College savings accounts can help cover tuition costs, but some researchers say their real value is more nuanced. The very act of opening a college account for a young child can motivate that student to excel in school and aim for post-secondary education, they say.
“Child savings accounts set up these high expectations from a young age,” said Shira Markoff, director of children’s savings at Prosperity Now, a nonprofit focused on closing the racial wealth divide. “It’s a way of saying, ‘Our community believes in you, we’re investing in you, we have high expectations for you.’”
The idea of college savings accounts has been around for decades, and in the 1980s states began creating 529 plans that granted tax benefits to those who contributed money for a child’s college education.
In the late 2000s, Oklahoma became one of the first states to contribute public money to these accounts. Currently, 119 agencies representing states, cities and nonprofits have adopted similar programs, with nearly 1 million children enrolled. San Francisco’s plan, Kindergarten to College, was among the first city-run programs, and Oakland’s program, the Oakland Promise, has been hailed as one of the most innovative because it includes services for families and support that extends from birth through college graduation.
When California’s program, CalKids, opens later this year, it will be the nation’s largest, with an estimated 400,000 to 500,000 children a year enrolling. Under the program, the state will open college accounts for all newborns in California, with seed money of at least $25 per child. Parents will receive tax benefits for their contributions. The money is invested, and students can use their accounts to pay tuition, room and board, books, supplies and other college-related expenses.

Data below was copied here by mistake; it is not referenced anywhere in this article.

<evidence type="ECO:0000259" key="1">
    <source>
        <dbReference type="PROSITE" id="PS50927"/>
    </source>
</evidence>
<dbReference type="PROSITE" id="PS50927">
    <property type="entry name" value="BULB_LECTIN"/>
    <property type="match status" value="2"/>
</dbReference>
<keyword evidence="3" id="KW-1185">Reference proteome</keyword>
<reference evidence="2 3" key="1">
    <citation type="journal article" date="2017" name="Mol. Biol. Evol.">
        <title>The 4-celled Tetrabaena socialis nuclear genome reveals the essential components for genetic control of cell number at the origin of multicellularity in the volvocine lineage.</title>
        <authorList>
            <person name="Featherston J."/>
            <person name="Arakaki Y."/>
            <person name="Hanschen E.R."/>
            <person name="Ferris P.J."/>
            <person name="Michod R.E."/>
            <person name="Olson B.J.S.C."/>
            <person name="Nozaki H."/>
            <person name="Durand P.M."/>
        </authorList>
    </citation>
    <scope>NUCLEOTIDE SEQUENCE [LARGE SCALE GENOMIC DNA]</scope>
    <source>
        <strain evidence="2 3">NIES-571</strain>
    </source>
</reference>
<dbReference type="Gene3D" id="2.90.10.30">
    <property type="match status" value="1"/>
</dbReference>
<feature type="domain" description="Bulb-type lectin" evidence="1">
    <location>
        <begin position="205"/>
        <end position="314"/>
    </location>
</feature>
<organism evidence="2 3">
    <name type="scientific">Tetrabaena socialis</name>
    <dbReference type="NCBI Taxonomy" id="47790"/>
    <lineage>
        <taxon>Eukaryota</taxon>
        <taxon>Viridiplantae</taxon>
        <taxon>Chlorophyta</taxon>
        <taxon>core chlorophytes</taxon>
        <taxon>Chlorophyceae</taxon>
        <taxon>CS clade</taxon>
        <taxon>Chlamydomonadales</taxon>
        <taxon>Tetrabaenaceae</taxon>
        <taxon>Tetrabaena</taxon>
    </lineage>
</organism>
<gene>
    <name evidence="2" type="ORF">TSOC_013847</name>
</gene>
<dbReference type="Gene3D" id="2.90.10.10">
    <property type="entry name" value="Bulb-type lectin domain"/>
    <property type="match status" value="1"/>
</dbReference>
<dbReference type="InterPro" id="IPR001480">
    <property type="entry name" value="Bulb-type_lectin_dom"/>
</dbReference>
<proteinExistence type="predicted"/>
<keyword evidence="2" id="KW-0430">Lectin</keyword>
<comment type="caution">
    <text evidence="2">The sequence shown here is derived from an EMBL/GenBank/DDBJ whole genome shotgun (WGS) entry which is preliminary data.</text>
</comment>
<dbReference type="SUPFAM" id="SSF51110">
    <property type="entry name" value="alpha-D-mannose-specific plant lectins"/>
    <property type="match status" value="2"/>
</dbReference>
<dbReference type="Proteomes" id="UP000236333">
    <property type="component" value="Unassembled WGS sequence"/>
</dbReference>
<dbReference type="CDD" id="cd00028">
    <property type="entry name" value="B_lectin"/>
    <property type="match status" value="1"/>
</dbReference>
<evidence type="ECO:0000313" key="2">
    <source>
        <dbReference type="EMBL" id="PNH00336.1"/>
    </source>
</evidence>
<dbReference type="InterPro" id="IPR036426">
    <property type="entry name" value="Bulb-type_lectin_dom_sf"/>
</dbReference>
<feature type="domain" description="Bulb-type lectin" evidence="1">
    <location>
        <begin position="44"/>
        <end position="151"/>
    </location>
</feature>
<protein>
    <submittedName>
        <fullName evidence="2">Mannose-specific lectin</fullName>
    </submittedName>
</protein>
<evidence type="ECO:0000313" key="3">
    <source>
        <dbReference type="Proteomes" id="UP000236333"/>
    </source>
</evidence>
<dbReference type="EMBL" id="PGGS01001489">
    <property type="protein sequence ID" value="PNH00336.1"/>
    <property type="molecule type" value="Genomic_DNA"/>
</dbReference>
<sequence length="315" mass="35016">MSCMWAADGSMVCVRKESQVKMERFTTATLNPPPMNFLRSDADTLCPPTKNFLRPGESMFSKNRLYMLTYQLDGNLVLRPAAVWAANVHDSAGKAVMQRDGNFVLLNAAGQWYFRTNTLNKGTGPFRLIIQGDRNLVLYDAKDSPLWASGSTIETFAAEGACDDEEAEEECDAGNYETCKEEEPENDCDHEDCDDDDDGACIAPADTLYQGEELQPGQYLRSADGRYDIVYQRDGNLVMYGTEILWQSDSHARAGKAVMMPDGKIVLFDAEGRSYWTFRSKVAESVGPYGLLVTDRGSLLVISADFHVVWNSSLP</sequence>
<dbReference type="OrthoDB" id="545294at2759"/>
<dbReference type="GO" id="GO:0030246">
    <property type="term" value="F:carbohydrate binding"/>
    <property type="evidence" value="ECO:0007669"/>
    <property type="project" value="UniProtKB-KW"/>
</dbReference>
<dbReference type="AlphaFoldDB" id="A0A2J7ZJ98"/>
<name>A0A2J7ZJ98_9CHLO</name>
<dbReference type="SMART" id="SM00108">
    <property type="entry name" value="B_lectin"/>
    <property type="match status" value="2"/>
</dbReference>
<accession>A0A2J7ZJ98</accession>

Third-party contributions are the hallmark of these plans, but advocates hope that parents add money, as well, even if it’s just a few dollars on birthdays, holidays or as a reward for good grades.
In most of these savings plans, the money is earmarked for post-secondary education, but it can be used for other purposes if a child opts not to attend college. In that case, money contributed by the third party returns to the organization. Families can keep their contributions, although they must pay taxes on them.
Long-term research into the state- or city-sponsored programs’ effectiveness is scarce because most of the programs are new. But an ongoing 13-year study of Oklahoma’s college savings plan, conducted by social policy professor Michael Sherraden and his colleagues at Washington University in St. Louis, found that children enrolled fared better socio-emotionally than those not enrolled, and their mothers had lower rates of depression and higher expectations for their children. Low-income families who participated showed the same positive results as middle- and high-income families.
In other research, students with savings accounts were three to four times as likely to graduate from college than those without.
“For low-income households, that is extraordinary,” said Sherraden, director of the university’s Center for Social Development. “And in many instances, we’re seeing positive results before the money is even spent.”
Sherraden, who’s been studying the topic since the 1980s, choked up when he recalled interviewing a mother in Oklahoma about the impact of a college savings account on her family.
“She said, ‘The state of Oklahoma thinks my daughter should go to college,’” he said. “For the lowest-income families, life can be so difficult that just this one positive thing can make a difference.”
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